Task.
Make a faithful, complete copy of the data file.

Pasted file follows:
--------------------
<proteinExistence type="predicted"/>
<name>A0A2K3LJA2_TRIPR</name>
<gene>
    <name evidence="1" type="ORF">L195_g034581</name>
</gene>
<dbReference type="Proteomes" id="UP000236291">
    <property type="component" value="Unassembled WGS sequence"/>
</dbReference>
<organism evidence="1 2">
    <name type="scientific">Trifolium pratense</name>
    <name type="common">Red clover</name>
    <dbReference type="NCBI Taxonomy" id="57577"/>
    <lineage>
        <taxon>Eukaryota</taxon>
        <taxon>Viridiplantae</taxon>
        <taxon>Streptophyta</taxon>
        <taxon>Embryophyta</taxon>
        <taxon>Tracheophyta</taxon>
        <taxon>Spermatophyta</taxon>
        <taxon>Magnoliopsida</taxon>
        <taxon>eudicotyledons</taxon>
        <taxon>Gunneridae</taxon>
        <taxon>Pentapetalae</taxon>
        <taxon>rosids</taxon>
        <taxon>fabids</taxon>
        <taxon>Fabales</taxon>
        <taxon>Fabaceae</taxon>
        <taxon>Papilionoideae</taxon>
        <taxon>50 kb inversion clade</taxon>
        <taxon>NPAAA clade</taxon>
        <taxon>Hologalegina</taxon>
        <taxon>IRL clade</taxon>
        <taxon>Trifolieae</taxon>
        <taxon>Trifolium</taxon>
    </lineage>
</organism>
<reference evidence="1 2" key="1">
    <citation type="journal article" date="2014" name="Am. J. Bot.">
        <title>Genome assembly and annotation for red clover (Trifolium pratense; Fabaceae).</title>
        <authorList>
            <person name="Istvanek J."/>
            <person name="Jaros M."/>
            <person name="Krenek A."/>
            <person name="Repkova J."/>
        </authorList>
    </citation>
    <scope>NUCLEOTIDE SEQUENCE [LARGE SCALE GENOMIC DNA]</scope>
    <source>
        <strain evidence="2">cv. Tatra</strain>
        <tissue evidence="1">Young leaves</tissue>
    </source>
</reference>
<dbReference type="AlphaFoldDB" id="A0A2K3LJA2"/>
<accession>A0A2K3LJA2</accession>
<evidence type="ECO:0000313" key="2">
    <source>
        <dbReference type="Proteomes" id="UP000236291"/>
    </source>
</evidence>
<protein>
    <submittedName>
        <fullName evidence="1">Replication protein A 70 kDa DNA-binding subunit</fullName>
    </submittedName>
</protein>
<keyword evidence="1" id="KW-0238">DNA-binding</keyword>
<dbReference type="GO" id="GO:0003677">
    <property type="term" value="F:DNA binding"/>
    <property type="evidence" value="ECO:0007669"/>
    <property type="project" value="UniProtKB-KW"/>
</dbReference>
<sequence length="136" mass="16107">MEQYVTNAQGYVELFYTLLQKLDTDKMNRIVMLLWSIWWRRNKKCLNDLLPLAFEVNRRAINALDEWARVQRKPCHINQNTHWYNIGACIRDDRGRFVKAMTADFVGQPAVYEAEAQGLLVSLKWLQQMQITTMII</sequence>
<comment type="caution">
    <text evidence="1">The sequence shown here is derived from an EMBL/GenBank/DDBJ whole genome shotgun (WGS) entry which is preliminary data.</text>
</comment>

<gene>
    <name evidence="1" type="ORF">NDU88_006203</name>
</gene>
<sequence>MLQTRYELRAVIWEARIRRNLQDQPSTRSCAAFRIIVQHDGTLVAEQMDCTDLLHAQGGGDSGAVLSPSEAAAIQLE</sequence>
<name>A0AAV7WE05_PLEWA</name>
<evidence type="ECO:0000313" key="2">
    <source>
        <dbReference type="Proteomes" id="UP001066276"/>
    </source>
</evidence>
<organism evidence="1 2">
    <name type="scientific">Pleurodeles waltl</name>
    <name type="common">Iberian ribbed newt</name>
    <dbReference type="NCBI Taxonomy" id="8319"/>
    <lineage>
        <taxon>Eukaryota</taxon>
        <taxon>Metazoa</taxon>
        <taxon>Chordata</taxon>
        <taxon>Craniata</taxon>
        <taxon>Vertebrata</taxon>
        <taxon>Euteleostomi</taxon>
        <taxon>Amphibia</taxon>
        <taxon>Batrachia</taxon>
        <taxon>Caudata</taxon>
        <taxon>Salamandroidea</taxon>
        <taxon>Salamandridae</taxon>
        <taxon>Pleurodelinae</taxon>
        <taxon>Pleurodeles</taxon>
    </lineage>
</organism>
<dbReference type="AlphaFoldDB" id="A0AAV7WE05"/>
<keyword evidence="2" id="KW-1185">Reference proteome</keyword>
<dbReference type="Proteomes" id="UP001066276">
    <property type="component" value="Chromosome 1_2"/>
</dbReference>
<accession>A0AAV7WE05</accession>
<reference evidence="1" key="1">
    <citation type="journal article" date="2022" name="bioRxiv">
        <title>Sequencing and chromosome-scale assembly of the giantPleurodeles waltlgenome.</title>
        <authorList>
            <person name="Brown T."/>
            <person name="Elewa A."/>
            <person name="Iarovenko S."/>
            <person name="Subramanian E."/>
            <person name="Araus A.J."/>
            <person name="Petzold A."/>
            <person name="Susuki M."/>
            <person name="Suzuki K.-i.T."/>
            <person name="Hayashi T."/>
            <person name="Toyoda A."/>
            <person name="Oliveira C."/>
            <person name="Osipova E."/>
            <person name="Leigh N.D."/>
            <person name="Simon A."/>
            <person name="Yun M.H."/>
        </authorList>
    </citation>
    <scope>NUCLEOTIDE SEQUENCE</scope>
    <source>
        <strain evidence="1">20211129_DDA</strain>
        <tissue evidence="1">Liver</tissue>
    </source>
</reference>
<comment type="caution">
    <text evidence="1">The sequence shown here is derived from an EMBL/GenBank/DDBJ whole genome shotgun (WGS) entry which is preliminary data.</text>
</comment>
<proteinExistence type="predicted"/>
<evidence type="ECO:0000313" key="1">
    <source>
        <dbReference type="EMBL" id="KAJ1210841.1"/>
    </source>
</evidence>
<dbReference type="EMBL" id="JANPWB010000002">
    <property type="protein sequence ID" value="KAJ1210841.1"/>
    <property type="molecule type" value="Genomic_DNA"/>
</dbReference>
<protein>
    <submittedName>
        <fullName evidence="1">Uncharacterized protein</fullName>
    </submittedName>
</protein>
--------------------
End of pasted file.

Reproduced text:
<proteinExistence type="predicted"/>
<name>A0A2K3LJA2_TRIPR</name>
<gene>
    <name evidence="1" type="ORF">L195_g034581</name>
</gene>
<dbReference type="Proteomes" id="UP000236291">
    <property type="component" value="Unassembled WGS sequence"/>
</dbReference>
<organism evidence="1 2">
    <name type="scientific">Trifolium pratense</name>
    <name type="common">Red clover</name>
    <dbReference type="NCBI Taxonomy" id="57577"/>
    <lineage>
        <taxon>Eukaryota</taxon>
        <taxon>Viridiplantae</taxon>
        <taxon>Streptophyta</taxon>
        <taxon>Embryophyta</taxon>
        <taxon>Tracheophyta</taxon>
        <taxon>Spermatophyta</taxon>
        <taxon>Magnoliopsida</taxon>
        <taxon>eudicotyledons</taxon>
        <taxon>Gunneridae</taxon>
        <taxon>Pentapetalae</taxon>
        <taxon>rosids</taxon>
        <taxon>fabids</taxon>
        <taxon>Fabales</taxon>
        <taxon>Fabaceae</taxon>
        <taxon>Papilionoideae</taxon>
        <taxon>50 kb inversion clade</taxon>
        <taxon>NPAAA clade</taxon>
        <taxon>Hologalegina</taxon>
        <taxon>IRL clade</taxon>
        <taxon>Trifolieae</taxon>
        <taxon>Trifolium</taxon>
    </lineage>
</organism>
<reference evidence="1 2" key="1">
    <citation type="journal article" date="2014" name="Am. J. Bot.">
        <title>Genome assembly and annotation for red clover (Trifolium pratense; Fabaceae).</title>
        <authorList>
            <person name="Istvanek J."/>
            <person name="Jaros M."/>
            <person name="Krenek A."/>
            <person name="Repkova J."/>
        </authorList>
    </citation>
    <scope>NUCLEOTIDE SEQUENCE [LARGE SCALE GENOMIC DNA]</scope>
    <source>
        <strain evidence="2">cv. Tatra</strain>
        <tissue evidence="1">Young leaves</tissue>
    </source>
</reference>
<dbReference type="AlphaFoldDB" id="A0A2K3LJA2"/>
<accession>A0A2K3LJA2</accession>
<evidence type="ECO:0000313" key="2">
    <source>
        <dbReference type="Proteomes" id="UP000236291"/>
    </source>
</evidence>
<protein>
    <submittedName>
        <fullName evidence="1">Replication protein A 70 kDa DNA-binding subunit</fullName>
    </submittedName>
</protein>
<keyword evidence="1" id="KW-0238">DNA-binding</keyword>
<dbReference type="GO" id="GO:0003677">
    <property type="term" value="F:DNA binding"/>
    <property type="evidence" value="ECO:0007669"/>
    <property type="project" value="UniProtKB-KW"/>
</dbReference>
<sequence length="136" mass="16107">MEQYVTNAQGYVELFYTLLQKLDTDKMNRIVMLLWSIWWRRNKKCLNDLLPLAFEVNRRAINALDEWARVQRKPCHINQNTHWYNIGACIRDDRGRFVKAMTADFVGQPAVYEAEAQGLLVSLKWLQQMQITTMII</sequence>
<comment type="caution">
    <text evidence="1">The sequence shown here is derived from an EMBL/GenBank/DDBJ whole genome shotgun (WGS) entry which is preliminary data.</text>
</comment>

<gene>
    <name evidence="1" type="ORF">NDU88_006203</name>
</gene>
<sequence>MLQTRYELRAVIWEARIRRNLQDQPSTRSCAAFRIIVQHDGTLVAEQMDCTDLLHAQGGGDSGAVLSPSEAAAIQLE</sequence>
<name>A0AAV7WE05_PLEWA</name>
<evidence type="ECO:0000313" key="2">
    <source>
        <dbReference type="Proteomes" id="UP001066276"/>
    </source>
</evidence>
<organism evidence="1 2">
    <name type="scientific">Pleurodeles waltl</name>
    <name type="common">Iberian ribbed newt</name>
    <dbReference type="NCBI Taxonomy" id="8319"/>
    <lineage>
        <taxon>Eukaryota</taxon>
        <taxon>Metazoa</taxon>
        <taxon>Chordata</taxon>
        <taxon>Craniata</taxon>
        <taxon>Vertebrata</taxon>
        <taxon>Euteleostomi</taxon>
        <taxon>Amphibia</taxon>
        <taxon>Batrachia</taxon>
        <taxon>Caudata</taxon>
        <taxon>Salamandroidea</taxon>
        <taxon>Salamandridae</taxon>
        <taxon>Pleurodelinae</taxon>
        <taxon>Pleurodeles</taxon>
    </lineage>
</organism>
<dbReference type="AlphaFoldDB" id="A0AAV7WE05"/>
<keyword evidence="2" id="KW-1185">Reference proteome</keyword>
<dbReference type="Proteomes" id="UP001066276">
    <property type="component" value="Chromosome 1_2"/>
</dbReference>
<accession>A0AAV7WE05</accession>
<reference evidence="1" key="1">
    <citation type="journal article" date="2022" name="bioRxiv">
        <title>Sequencing and chromosome-scale assembly of the giantPleurodeles waltlgenome.</title>
        <authorList>
            <person name="Brown T."/>
            <person name="Elewa A."/>
            <person name="Iarovenko S."/>
            <person name="Subramanian E."/>
            <person name="Araus A.J."/>
            <person name="Petzold A."/>
            <person name="Susuki M."/>
            <person name="Suzuki K.-i.T."/>
            <person name="Hayashi T."/>
            <person name="Toyoda A."/>
            <person name="Oliveira C."/>
            <person name="Osipova E."/>
            <person name="Leigh N.D."/>
            <person name="Simon A."/>
            <person name="Yun M.H."/>
        </authorList>
    </citation>
    <scope>NUCLEOTIDE SEQUENCE</scope>
    <source>
        <strain evidence="1">20211129_DDA</strain>
        <tissue evidence="1">Liver</tissue>
    </source>
</reference>
<comment type="caution">
    <text evidence="1">The sequence shown here is derived from an EMBL/GenBank/DDBJ whole genome shotgun (WGS) entry which is preliminary data.</text>
</comment>
<proteinExistence type="predicted"/>
<evidence type="ECO:0000313" key="1">
    <source>
        <dbReference type="EMBL" id="KAJ1210841.1"/>
    </source>
</evidence>
<dbReference type="EMBL" id="JANPWB010000002">
    <property type="protein sequence ID" value="KAJ1210841.1"/>
    <property type="molecule type" value="Genomic_DNA"/>
</dbReference>
<protein>
    <submittedName>
        <fullName evidence="1">Uncharacterized protein</fullName>
    </submittedName>
</protein>